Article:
Alphabet reports third-quarter earnings after the bell

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Google CEO Sundar Pichai speaks during the Google I/O keynote session at Shoreline Amphitheatre in Mountain View, California on May 7, 2019.

Josh Edelson | AFP | Getty Images

Alphabet will report third-quarter earnings after the bell.

Here’s what Wall Street is expecting:

  • Earnings per share (EPS): $23.48 per share, according to Refinitiv estimates.
  • Revenue: $63.34 billion, according to Refinitiv estimates.
  • YouTube advertising revenue: $7.4 billion, according to StreetAccount estimates.
  • Google Cloud revenue: $5.07 billion, according to StreetAccount estimates.
  • Traffic acquisition costs (TAC): $11.16 billion, according to Street Account estimates.

Google’s core advertising business has enjoyed record revenue growth in recent quarters as economies reopened from the pandemic, but analysts are focused on how supply shortages and privacy changes implemented by Apple are affecting spending.

Earlier this year, Apple added prompts in iOS 14 that allow users to keep from being targeted with ads on apps. Snap and Facebook both cited those changes as the biggest reason for business disruptions in the latest quarter.

While Google is better shielded than those companies because it owns the Android operating system, it still relies on Apple for distribution of its apps on iPhones.

Both Google and Apple face mounting scrutiny from regulators, though their stocks haven’t suffered. In August, legislators introduced a bipartisan bill that seeks to bring more competition to the app store market. Under the bill, Google and Apple would not be allowed to tie distribution of an app on their app store to whether a developer uses their payment system.

Google said recently that it would halve its app store fees service fees from 30% to 15%. In July, state attorneys general announced an antitrust lawsuit against Google, alleging the company abused its power over app developers through its Play Store on Android.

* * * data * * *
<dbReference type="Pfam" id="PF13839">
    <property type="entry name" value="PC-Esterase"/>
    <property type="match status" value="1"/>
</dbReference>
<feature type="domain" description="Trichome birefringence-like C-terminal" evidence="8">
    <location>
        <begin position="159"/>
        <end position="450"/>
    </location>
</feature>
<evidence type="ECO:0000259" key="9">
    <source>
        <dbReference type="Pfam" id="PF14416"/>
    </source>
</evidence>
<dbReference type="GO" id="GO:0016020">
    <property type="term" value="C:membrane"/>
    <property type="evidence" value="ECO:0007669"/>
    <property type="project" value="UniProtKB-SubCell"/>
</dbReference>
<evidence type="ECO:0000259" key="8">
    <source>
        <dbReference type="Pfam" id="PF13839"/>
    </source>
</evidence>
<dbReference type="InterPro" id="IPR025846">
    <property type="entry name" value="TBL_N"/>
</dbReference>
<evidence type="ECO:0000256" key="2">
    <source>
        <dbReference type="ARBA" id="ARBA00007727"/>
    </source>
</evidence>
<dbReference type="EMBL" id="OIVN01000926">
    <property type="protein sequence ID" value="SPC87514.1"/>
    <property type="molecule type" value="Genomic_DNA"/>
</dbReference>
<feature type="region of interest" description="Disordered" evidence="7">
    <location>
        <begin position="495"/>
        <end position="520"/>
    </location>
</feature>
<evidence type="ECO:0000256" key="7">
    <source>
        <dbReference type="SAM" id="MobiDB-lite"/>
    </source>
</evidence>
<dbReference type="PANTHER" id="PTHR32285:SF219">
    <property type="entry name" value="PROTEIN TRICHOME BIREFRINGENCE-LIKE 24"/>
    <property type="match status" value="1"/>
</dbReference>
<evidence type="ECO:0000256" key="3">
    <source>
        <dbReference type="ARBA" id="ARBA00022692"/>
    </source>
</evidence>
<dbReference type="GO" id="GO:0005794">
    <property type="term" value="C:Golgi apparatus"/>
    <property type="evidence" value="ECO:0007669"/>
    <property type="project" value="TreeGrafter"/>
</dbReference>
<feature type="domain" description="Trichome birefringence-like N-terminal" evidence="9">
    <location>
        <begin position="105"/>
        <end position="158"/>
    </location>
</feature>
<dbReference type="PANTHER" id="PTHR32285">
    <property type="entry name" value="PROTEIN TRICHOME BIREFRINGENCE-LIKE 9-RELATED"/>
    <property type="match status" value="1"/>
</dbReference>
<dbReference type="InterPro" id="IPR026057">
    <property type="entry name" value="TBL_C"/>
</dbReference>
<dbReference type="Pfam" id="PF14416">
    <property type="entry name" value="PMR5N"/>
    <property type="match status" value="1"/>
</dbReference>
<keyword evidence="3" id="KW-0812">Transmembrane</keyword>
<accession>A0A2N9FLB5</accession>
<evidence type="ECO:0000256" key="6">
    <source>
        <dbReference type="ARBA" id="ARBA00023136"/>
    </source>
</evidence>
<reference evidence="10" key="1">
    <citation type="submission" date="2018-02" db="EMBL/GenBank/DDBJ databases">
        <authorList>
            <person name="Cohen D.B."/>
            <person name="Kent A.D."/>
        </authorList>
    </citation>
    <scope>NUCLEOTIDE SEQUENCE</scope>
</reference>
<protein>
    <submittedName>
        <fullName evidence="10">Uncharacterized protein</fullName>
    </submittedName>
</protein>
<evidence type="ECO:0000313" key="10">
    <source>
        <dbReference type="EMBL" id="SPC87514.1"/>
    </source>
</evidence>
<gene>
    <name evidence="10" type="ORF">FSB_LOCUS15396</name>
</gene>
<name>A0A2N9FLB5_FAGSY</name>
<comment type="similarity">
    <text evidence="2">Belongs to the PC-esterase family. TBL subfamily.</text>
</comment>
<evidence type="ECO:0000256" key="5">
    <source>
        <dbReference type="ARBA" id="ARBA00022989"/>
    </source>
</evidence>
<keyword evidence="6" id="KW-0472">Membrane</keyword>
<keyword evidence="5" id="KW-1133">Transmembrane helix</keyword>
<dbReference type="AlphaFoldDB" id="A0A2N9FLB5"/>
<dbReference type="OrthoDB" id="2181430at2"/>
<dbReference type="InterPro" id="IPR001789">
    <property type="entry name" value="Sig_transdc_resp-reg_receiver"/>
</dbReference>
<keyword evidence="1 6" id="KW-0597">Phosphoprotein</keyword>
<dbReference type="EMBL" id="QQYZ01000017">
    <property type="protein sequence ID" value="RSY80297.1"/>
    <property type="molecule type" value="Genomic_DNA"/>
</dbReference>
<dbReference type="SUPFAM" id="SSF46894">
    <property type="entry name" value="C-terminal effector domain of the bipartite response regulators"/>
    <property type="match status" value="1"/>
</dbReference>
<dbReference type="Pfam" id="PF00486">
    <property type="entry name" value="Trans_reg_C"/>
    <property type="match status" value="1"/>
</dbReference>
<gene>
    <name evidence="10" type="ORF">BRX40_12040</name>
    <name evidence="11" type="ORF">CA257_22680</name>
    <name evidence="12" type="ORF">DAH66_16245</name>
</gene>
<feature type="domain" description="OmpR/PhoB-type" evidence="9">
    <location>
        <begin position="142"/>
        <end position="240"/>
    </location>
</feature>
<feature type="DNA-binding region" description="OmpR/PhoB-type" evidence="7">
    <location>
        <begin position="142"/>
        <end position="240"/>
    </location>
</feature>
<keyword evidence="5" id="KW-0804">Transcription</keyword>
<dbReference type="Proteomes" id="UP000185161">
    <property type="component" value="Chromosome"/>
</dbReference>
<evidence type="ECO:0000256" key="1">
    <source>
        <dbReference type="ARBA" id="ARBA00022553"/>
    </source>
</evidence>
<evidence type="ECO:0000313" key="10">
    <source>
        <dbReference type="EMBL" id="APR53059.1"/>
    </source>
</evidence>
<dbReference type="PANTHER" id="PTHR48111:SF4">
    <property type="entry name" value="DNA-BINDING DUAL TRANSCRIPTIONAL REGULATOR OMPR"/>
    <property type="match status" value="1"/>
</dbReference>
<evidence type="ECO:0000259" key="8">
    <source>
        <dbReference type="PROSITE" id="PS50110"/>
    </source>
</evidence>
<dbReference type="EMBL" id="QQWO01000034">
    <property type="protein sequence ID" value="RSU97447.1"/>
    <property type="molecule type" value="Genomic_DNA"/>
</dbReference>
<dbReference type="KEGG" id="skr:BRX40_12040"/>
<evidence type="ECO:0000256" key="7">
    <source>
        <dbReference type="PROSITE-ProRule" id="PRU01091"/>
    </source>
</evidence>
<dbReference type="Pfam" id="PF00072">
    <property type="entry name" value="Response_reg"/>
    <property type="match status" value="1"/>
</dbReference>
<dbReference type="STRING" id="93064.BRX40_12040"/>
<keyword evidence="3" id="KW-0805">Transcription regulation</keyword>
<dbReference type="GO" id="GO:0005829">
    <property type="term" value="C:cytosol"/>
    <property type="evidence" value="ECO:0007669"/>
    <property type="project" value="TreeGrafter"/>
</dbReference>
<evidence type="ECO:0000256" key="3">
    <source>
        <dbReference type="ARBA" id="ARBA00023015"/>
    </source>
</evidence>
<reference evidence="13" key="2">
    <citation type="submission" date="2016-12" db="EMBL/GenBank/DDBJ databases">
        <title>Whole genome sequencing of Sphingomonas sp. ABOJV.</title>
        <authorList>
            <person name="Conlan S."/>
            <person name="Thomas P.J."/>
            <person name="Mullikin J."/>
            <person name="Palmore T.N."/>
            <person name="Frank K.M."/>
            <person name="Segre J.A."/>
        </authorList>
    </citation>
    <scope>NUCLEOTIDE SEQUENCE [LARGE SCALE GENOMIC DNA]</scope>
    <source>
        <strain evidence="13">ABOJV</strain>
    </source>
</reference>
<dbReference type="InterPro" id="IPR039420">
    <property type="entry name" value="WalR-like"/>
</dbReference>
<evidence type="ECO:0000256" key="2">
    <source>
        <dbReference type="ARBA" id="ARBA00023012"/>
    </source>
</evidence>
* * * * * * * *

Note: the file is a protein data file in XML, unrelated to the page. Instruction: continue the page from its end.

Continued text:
Focus on costs

Investors are paying close attention to traffic acquisition costs, or the money that Google shares with partner sites. During the quarter, Google introduced a search redesign that answers detailed queries, a tweak that could potentially keep users on its site longer and cut down on spending.

As Alphabet attempts to diversify its sources of revenue, the company has been investing heavily in its cloud division, which competes with Amazon Web Services and Microsoft Azure. The division, led by former Oracle executive Thomas Kurian, has shaken up its internal organization as it tries to boost revenue and narrow its losses.

Alphabet is still losing money from its self-driving car company Waymo, which falls in the Other Bets category on its earnings report. Waymo announced during the quarter that it would begin car testing with San Francisco residents, showing progress toward opening its ride-hailing service in a second market.

Alphabet’s earnings could get a boost from start-up investments the company’s venture groups have made in recent years. In September, growth-stage investment group CapitalG generated hefty returns after software company Freshworks’ went public. Also that month, Google’s early-stage investment Group, GV, scored a win from a smaller investment in Toast, which held its IPO.

With plans to bring employees back to offices in January, Google said in September that it was buying another New York City office building for $2.1 billion. The company is also planning another Silicon Valley campus, which will sit adjacent to a new center partly devoted to hardware.

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